Sunday, 15 November 2009

Money for nothing... Buffett style

BBC 2's Evan Davis met the world's greatest investor and summed up Buffett's simple strategy like so...
  1. Invest... don't speculate. It's the cash flows from the asset that generate your return, not the movement in the price.
  2. You don't have to diversify. "If somebody owns 50 stocks, can they really like the one they rank as number 50 as well as the one they rank as number 1? Can they know it as well? I don't think so."
  3. Be a business owner. Don't just buy shares.
  4. Allocate capital efficiently. Take the profits of one business and invest them in another.
  5. Don't get into debt. "If you're smart you don't need it, and if you're dumb you've got no business using it."
The mark of an intelligent person is one who can make the complicated sound simple. Buffett and his investment style embody this in spades.

Monday, 9 November 2009

The deflation vs. inflation debate continues...

On Thursday I went to a presentation by Charles Dumas of Lombard Street Research and Ian Harnett of Absolute Strategy Research. Here are the key messages…

Charles Dumas in the deflation corner 

US fails all 4 of the Friedman's 4 steps to inflation (his evidence is in brackets):
    1. Rapid growth of broad money (money supply collapsed)
    2. Asset price boom (markets 25% off peaks)
    3. Overheating of economy (US in recession)
    4. Inflation (CPI falling)
    US M3 growth c. 4% but underlying this, the picture is different. Bank lending to private sector -6% so M3 growth coming from QE and govt stimulus 

    US unemployment rising (currently 9% which is highest since 1982), therefore wage growth negative. Dumas expects unemployment to continue rising & then stabilise as GDP next year will be way below normal recovery rates. Given the NAIRU (non accelerating inflation rate of unemployment) is 5-6% in the US, don't expect any wage growth (and by extension inflation) any time soon. Indeed, hourly wage growth of only 0.5% + rising unemployment rising CPI  

    US trend growth is c. 3%. Going forward, trend growth will be lower at 2.2% due to the collapse of key industries such as financials. In this recession, GDP has fallen -5.6% so output gap is c. -7.8%. If the US economy grew by +4% to +5% p.a. for 3 years the output gap would be closed. He therefore believes CPI will stop falling in 3 years time, although this is optimistic given lower expected growth rates. Dumas notes that the coefficient between the US output gap and CPI is c. 25% (i.e. if gap is -4%, CPI = -1%). 

    Finally, CNY/ USD peg has reduced Chinese export prices, which has increased China's market share. So, China wins if USD is weak, as does the US since their exports are also cheaper. However, this is negative for Japanese and European exports.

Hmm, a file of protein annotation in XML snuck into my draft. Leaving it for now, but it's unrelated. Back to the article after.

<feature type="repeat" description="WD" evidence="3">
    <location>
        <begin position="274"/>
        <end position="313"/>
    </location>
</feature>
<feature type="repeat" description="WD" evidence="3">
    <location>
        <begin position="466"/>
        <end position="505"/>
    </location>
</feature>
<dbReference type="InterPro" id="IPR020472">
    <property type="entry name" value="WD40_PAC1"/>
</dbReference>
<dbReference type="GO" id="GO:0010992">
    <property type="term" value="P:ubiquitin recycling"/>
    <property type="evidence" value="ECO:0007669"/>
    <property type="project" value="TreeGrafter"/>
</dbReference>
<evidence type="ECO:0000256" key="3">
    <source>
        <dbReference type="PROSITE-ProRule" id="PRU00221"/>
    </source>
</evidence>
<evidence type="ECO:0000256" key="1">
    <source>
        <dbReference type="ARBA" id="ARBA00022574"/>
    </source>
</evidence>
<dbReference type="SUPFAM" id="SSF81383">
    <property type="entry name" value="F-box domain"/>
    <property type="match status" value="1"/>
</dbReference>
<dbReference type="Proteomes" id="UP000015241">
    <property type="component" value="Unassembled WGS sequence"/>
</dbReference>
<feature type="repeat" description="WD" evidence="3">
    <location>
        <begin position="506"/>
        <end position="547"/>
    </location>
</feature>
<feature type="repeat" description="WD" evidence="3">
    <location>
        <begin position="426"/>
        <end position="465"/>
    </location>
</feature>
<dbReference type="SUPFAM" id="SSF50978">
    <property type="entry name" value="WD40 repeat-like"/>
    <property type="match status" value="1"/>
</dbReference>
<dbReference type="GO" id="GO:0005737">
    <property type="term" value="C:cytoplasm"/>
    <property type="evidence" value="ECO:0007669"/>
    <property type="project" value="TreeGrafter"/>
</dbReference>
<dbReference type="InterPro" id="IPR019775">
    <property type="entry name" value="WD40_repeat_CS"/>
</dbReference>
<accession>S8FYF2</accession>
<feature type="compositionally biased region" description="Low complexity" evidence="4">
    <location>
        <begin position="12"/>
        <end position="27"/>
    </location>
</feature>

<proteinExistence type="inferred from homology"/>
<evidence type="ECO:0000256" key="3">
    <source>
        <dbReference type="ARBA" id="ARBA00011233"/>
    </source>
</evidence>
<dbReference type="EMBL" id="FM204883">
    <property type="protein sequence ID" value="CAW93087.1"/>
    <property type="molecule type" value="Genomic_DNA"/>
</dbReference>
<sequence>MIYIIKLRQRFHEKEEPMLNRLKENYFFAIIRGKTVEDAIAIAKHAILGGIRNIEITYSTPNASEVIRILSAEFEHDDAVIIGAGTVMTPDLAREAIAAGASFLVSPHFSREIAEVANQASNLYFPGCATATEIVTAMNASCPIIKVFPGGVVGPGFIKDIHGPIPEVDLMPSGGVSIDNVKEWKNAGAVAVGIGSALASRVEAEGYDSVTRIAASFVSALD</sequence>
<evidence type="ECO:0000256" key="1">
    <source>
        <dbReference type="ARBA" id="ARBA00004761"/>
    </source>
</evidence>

Conclusion slide shown below…

        Ian Harnett in the inflation corner 

        Inflation will be caused by 2 factors:
          1. Low inventories will result in frictional inflation due to supply shortages
          2. Liquidity creation is causing asset price inflation 
          This is more of a corporate rather than a consumer recession (e.g. US consumption contribution to GDP is still positive while investment & inventories are negative contributors). This is causing a supply shock. Supply chains have been built on the Great Moderation and are therefore unable to cope with economic volatility and associated sudden pick ups in demand. To demonstrate this he looks at US ISM prices paid and ISM inventories minus shipments (orders), which move in tandem (see chart). Both are positive as prices paid are rising due to sudden inventory rebuild.

            The corporate response to the credit crunch has been to slash costs & capex in order to preserve free cash flow. However, this can't continue and Harnett expects employment to pick up in the near future (see chart of claims [lagged 6 months] & unemployment). This, will also increase monetary velocity.
              Asset prices are rising across the board (he highlights the 14% annualised growth in UK house prices over the last 3 months as well as the rise in the oil price). This combined with the fact that the Bank of England appear to be targeting nominal GDP growth of +5% (MPC member Charles Bean Feb 09 speech re targeting "growth in overall economy of circa 5%"). A focus on price levels of assets such as house prices will keep policy looser for longer. The BoE will therefore tolerate much higher CPI in order for prices to get back to pre crash levels.

              Inflation will appear in asset prices before consumer prices, which will be the catalyst for rising yields (e.g. US 2 year currently below level of US core CPI, a relationship that will not hold for much longer).

              So there you go. Please excuse my crude attempt to distil such complex arguments and make your own mind up.